Biss, 43, moved to Evanston in 2006 with his wife, Karen, and the family grew to include two children who today are 11 and 12 years old. He began his career as a math professor at the University of Chicago and said, with a laugh, he then suffered a “mid-life crisis” which led him into politics. Up until 2009, Biss served eight years as an Illinois legislator. Biss made the leap into politics because “The world was spinning out of control … I had to stand up and do something about it. It wasn’t enough to be disappointed so I started organizing and that led to running for politics.
“If you would have asked 15-year-old me (if he would have gone into politics) I would have said ‘no way in the world,’ but life is surprising sometimes.”
Today, he works as a clean energy campaign consultant for The Energy Foundation, a national non-profit focusing on climate work.
We asked Biss to share a few more thoughts about Evanston and his plans for his time in office.
What are your top priorities for Evanston as you begin your role as mayor?
We are coming out of a pandemic and recovery from that has to come first and that means physical health, mental health and social togetherness. Look at what happened to older adults living in total isolation and children out of school, that social and mental health recovery is critical as is the economic recovery. There are a lot of storefronts to fill. I am anticipating a robust recovery, stronger than before. I was moved to run for mayor based on issues of reimagining public safety and policing and really tackling affordable housing. Evanston is fortunate in that people want to move here and they want to stay here and they can’t always afford to do so. We need to make Evanston desirable to those different groups of people.
What’s something great about Evanston that people who don’t live there might not know?
We have a really long tradition of a strong, tight-knit Black community that has been here for the better part of the century. This is a community that has built up a cultural institution and a real social fabric and a sense of history and pride. This is something that makes us who we are and makes us a city that I love. We are working on reparations, it’s a big project. I am proud of that and the whole country is watching. We are a town of 75,000 people and part of leading a conversation across the country that our country needs badly and that we take a lot of pride in.
What’s something that needs improvement and how will you address it?
There are a lot of middle-class families that would love to live in Evanston, and we don’t have enough housing affordable for truly middle-class, working families. If we could solve that problem that would solve so many other problems. It would grow our tax base and solve some budget problems and make Evanston more culturally vibrant, more diverse.
If you had a day to spend in Evanston and the weather was perfect, where would you go and what would you do?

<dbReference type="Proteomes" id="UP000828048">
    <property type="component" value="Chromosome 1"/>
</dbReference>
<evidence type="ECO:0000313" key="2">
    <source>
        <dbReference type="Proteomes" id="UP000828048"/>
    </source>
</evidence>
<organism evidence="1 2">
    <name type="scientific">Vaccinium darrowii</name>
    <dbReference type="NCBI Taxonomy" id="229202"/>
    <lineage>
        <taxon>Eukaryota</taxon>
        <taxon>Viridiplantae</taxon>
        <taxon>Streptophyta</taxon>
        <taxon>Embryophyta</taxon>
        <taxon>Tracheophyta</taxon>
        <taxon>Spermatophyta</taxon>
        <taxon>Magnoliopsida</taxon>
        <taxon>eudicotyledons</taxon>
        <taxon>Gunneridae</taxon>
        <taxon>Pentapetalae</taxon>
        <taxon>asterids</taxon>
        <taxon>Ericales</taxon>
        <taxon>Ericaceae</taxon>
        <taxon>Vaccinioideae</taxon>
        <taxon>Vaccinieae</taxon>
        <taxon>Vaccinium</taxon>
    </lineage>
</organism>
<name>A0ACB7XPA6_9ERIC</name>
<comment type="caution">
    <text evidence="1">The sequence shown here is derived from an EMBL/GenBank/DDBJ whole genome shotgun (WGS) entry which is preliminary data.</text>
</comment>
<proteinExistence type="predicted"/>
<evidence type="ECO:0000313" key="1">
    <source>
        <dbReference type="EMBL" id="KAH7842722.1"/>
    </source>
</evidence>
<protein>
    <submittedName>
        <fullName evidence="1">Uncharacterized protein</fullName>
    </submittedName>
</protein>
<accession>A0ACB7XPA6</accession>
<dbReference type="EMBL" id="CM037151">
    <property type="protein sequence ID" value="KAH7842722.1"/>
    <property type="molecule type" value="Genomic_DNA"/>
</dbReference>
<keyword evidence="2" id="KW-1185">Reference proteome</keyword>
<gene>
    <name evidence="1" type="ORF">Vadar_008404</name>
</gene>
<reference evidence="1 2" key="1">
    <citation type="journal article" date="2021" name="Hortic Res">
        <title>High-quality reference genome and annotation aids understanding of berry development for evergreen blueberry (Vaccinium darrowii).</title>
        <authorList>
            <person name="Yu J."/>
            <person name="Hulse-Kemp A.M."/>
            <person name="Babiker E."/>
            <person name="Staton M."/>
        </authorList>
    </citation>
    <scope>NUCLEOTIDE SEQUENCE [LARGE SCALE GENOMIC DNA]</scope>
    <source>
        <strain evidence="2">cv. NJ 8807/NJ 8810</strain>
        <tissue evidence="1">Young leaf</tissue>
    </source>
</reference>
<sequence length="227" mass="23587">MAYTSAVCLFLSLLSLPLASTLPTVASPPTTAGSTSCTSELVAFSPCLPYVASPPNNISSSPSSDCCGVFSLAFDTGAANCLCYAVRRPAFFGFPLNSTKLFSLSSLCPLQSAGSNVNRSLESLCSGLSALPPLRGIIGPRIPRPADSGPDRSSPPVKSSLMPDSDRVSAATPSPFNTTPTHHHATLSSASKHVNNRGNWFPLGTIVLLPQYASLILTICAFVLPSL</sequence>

I would go for a bike ride with my family all around town and visit all the beautiful spots around our community.
Who is someone in Evanston who inspires you and why?
The incredible young activists in Evanston, especially those who have taken hold of the conversation after the murder of George Floyd. They are totally clear in their minds about what is right and how important it is to fight for what is right and I find that incredibly inspiring.
What is your favorite charitable cause or causes?
At the end of each year we sit with our kids and discuss what we want to focus on. We often donate to causes focusing on issues of racial justice or justice for the LGBT community especially transgender and non-binary people.
What do you want the residents of Evanston to know about you as you step in to your new role?
I am completely, fanatically, half pathologically committed to the idea that governance is a collective activity. I am incredibly honored that they voted for me to take on this role but now comes the real collaboration. I just hope people are willing to be a part of this transformation that we want to make in Evanston. It will not work if just officials are dictating, it will only really work if it is a partnership across the community. Hold me accountable, let me know if I miss something. I am only going to do this well if I know more a year from now than I do now.
What is a fun little-known fact about you?
Last summer, before I’d given much thought to run for mayor, my 12-year-old son said “Daddy, let’s build a city together out of cardboard.” We embarked on this project … and wound up making a whole city out of cardboard and in the middle of that I decided to run for mayor. Also, in high school I was a semi-professional juggler in a local circus in Indiana.
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Amanda Marrazzo lives in the northwest Chicago suburb of Algonquin. She has been a news reporter for 25 years, including 17 years writing for the Chicago Tribune. She is married with two adult daughters and two dogs.